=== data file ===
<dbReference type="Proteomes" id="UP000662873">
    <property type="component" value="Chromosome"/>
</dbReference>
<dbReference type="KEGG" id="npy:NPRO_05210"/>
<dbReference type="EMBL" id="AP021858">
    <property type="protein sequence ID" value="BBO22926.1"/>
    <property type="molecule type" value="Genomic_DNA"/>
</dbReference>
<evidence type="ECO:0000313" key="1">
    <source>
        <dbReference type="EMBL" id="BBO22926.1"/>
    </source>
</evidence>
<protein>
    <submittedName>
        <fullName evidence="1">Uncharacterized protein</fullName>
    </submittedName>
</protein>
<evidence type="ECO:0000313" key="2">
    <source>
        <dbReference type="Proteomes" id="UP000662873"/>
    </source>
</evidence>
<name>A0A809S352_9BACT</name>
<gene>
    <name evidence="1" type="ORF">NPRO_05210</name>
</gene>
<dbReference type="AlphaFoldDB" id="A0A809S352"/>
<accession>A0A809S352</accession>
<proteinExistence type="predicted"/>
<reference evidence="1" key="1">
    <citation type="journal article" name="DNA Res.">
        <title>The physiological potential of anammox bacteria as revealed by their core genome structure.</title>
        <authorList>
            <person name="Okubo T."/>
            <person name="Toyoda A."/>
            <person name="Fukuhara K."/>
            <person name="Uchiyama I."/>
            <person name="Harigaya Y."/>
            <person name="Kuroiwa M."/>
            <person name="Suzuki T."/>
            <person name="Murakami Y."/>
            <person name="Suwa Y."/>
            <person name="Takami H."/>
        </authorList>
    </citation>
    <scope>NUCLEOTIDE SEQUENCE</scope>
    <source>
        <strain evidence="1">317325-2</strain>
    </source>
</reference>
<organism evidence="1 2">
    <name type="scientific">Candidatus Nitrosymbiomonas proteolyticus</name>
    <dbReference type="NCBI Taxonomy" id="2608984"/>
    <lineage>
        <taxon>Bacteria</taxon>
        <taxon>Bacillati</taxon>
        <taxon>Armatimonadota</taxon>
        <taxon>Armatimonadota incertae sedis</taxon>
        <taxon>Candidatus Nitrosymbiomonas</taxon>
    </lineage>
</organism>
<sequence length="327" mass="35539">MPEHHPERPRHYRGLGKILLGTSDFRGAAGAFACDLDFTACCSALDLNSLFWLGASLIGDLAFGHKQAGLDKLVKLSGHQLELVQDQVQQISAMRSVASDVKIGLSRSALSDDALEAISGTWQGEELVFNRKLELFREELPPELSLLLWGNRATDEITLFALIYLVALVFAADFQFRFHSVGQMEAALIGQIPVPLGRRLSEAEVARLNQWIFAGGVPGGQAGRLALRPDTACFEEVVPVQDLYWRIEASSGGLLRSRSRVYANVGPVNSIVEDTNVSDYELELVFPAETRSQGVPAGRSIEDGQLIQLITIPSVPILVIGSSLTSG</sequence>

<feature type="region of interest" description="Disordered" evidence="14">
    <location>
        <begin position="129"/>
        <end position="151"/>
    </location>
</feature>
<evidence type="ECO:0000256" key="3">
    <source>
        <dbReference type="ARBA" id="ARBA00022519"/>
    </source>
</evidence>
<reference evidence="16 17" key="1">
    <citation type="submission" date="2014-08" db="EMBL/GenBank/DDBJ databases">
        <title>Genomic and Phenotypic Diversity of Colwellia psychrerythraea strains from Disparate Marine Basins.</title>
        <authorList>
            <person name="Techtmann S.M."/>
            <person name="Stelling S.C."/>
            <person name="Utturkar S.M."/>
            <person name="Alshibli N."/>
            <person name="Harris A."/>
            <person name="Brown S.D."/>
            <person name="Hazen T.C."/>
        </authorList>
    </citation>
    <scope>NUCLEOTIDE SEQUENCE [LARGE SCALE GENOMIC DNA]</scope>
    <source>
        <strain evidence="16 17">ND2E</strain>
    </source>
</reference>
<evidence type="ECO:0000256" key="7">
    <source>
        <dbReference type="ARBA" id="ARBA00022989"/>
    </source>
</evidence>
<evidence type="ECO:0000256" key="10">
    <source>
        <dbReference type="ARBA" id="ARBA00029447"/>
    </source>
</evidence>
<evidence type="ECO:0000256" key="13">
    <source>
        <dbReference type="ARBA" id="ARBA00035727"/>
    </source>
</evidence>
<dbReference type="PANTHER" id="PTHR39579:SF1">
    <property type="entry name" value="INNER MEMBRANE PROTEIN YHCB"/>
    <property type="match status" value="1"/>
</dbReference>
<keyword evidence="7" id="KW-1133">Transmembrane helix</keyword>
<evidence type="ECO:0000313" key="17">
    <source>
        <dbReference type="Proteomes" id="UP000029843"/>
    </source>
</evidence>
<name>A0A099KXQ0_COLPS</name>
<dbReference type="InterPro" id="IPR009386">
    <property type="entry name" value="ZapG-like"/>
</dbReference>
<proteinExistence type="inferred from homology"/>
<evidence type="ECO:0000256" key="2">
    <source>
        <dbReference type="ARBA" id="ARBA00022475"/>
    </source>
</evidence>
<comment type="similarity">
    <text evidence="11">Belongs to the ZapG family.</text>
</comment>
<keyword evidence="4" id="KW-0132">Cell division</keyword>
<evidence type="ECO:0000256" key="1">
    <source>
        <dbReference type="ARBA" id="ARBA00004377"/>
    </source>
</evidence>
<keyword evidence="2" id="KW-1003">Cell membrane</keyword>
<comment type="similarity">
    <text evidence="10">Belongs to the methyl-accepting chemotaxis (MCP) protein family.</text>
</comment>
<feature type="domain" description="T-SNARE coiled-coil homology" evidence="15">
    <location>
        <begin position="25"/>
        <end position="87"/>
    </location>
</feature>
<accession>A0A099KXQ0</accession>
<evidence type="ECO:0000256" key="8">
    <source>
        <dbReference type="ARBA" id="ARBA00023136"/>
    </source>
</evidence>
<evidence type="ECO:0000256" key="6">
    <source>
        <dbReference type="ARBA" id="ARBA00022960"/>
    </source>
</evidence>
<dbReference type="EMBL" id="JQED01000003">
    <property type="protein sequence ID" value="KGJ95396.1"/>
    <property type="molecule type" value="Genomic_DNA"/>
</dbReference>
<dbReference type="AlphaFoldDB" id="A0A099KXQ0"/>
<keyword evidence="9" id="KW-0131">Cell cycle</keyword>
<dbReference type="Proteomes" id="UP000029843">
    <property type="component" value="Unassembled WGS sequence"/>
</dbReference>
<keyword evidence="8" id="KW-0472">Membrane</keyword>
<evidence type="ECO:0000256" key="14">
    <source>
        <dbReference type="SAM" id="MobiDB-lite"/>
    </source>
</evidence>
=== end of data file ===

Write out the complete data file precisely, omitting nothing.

<dbReference type="Proteomes" id="UP000662873">
    <property type="component" value="Chromosome"/>
</dbReference>
<dbReference type="KEGG" id="npy:NPRO_05210"/>
<dbReference type="EMBL" id="AP021858">
    <property type="protein sequence ID" value="BBO22926.1"/>
    <property type="molecule type" value="Genomic_DNA"/>
</dbReference>
<evidence type="ECO:0000313" key="1">
    <source>
        <dbReference type="EMBL" id="BBO22926.1"/>
    </source>
</evidence>
<protein>
    <submittedName>
        <fullName evidence="1">Uncharacterized protein</fullName>
    </submittedName>
</protein>
<evidence type="ECO:0000313" key="2">
    <source>
        <dbReference type="Proteomes" id="UP000662873"/>
    </source>
</evidence>
<name>A0A809S352_9BACT</name>
<gene>
    <name evidence="1" type="ORF">NPRO_05210</name>
</gene>
<dbReference type="AlphaFoldDB" id="A0A809S352"/>
<accession>A0A809S352</accession>
<proteinExistence type="predicted"/>
<reference evidence="1" key="1">
    <citation type="journal article" name="DNA Res.">
        <title>The physiological potential of anammox bacteria as revealed by their core genome structure.</title>
        <authorList>
            <person name="Okubo T."/>
            <person name="Toyoda A."/>
            <person name="Fukuhara K."/>
            <person name="Uchiyama I."/>
            <person name="Harigaya Y."/>
            <person name="Kuroiwa M."/>
            <person name="Suzuki T."/>
            <person name="Murakami Y."/>
            <person name="Suwa Y."/>
            <person name="Takami H."/>
        </authorList>
    </citation>
    <scope>NUCLEOTIDE SEQUENCE</scope>
    <source>
        <strain evidence="1">317325-2</strain>
    </source>
</reference>
<organism evidence="1 2">
    <name type="scientific">Candidatus Nitrosymbiomonas proteolyticus</name>
    <dbReference type="NCBI Taxonomy" id="2608984"/>
    <lineage>
        <taxon>Bacteria</taxon>
        <taxon>Bacillati</taxon>
        <taxon>Armatimonadota</taxon>
        <taxon>Armatimonadota incertae sedis</taxon>
        <taxon>Candidatus Nitrosymbiomonas</taxon>
    </lineage>
</organism>
<sequence length="327" mass="35539">MPEHHPERPRHYRGLGKILLGTSDFRGAAGAFACDLDFTACCSALDLNSLFWLGASLIGDLAFGHKQAGLDKLVKLSGHQLELVQDQVQQISAMRSVASDVKIGLSRSALSDDALEAISGTWQGEELVFNRKLELFREELPPELSLLLWGNRATDEITLFALIYLVALVFAADFQFRFHSVGQMEAALIGQIPVPLGRRLSEAEVARLNQWIFAGGVPGGQAGRLALRPDTACFEEVVPVQDLYWRIEASSGGLLRSRSRVYANVGPVNSIVEDTNVSDYELELVFPAETRSQGVPAGRSIEDGQLIQLITIPSVPILVIGSSLTSG</sequence>

<feature type="region of interest" description="Disordered" evidence="14">
    <location>
        <begin position="129"/>
        <end position="151"/>
    </location>
</feature>
<evidence type="ECO:0000256" key="3">
    <source>
        <dbReference type="ARBA" id="ARBA00022519"/>
    </source>
</evidence>
<reference evidence="16 17" key="1">
    <citation type="submission" date="2014-08" db="EMBL/GenBank/DDBJ databases">
        <title>Genomic and Phenotypic Diversity of Colwellia psychrerythraea strains from Disparate Marine Basins.</title>
        <authorList>
            <person name="Techtmann S.M."/>
            <person name="Stelling S.C."/>
            <person name="Utturkar S.M."/>
            <person name="Alshibli N."/>
            <person name="Harris A."/>
            <person name="Brown S.D."/>
            <person name="Hazen T.C."/>
        </authorList>
    </citation>
    <scope>NUCLEOTIDE SEQUENCE [LARGE SCALE GENOMIC DNA]</scope>
    <source>
        <strain evidence="16 17">ND2E</strain>
    </source>
</reference>
<evidence type="ECO:0000256" key="7">
    <source>
        <dbReference type="ARBA" id="ARBA00022989"/>
    </source>
</evidence>
<evidence type="ECO:0000256" key="10">
    <source>
        <dbReference type="ARBA" id="ARBA00029447"/>
    </source>
</evidence>
<evidence type="ECO:0000256" key="13">
    <source>
        <dbReference type="ARBA" id="ARBA00035727"/>
    </source>
</evidence>
<dbReference type="PANTHER" id="PTHR39579:SF1">
    <property type="entry name" value="INNER MEMBRANE PROTEIN YHCB"/>
    <property type="match status" value="1"/>
</dbReference>
<keyword evidence="7" id="KW-1133">Transmembrane helix</keyword>
<evidence type="ECO:0000313" key="17">
    <source>
        <dbReference type="Proteomes" id="UP000029843"/>
    </source>
</evidence>
<name>A0A099KXQ0_COLPS</name>
<dbReference type="InterPro" id="IPR009386">
    <property type="entry name" value="ZapG-like"/>
</dbReference>
<proteinExistence type="inferred from homology"/>
<evidence type="ECO:0000256" key="2">
    <source>
        <dbReference type="ARBA" id="ARBA00022475"/>
    </source>
</evidence>
<comment type="similarity">
    <text evidence="11">Belongs to the ZapG family.</text>
</comment>
<keyword evidence="4" id="KW-0132">Cell division</keyword>
<evidence type="ECO:0000256" key="1">
    <source>
        <dbReference type="ARBA" id="ARBA00004377"/>
    </source>
</evidence>
<keyword evidence="2" id="KW-1003">Cell membrane</keyword>
<comment type="similarity">
    <text evidence="10">Belongs to the methyl-accepting chemotaxis (MCP) protein family.</text>
</comment>
<feature type="domain" description="T-SNARE coiled-coil homology" evidence="15">
    <location>
        <begin position="25"/>
        <end position="87"/>
    </location>
</feature>
<accession>A0A099KXQ0</accession>
<evidence type="ECO:0000256" key="8">
    <source>
        <dbReference type="ARBA" id="ARBA00023136"/>
    </source>
</evidence>
<evidence type="ECO:0000256" key="6">
    <source>
        <dbReference type="ARBA" id="ARBA00022960"/>
    </source>
</evidence>
<dbReference type="EMBL" id="JQED01000003">
    <property type="protein sequence ID" value="KGJ95396.1"/>
    <property type="molecule type" value="Genomic_DNA"/>
</dbReference>
<dbReference type="AlphaFoldDB" id="A0A099KXQ0"/>
<keyword evidence="9" id="KW-0131">Cell cycle</keyword>
<dbReference type="Proteomes" id="UP000029843">
    <property type="component" value="Unassembled WGS sequence"/>
</dbReference>
<keyword evidence="8" id="KW-0472">Membrane</keyword>
<evidence type="ECO:0000256" key="14">
    <source>
        <dbReference type="SAM" id="MobiDB-lite"/>
    </source>
</evidence>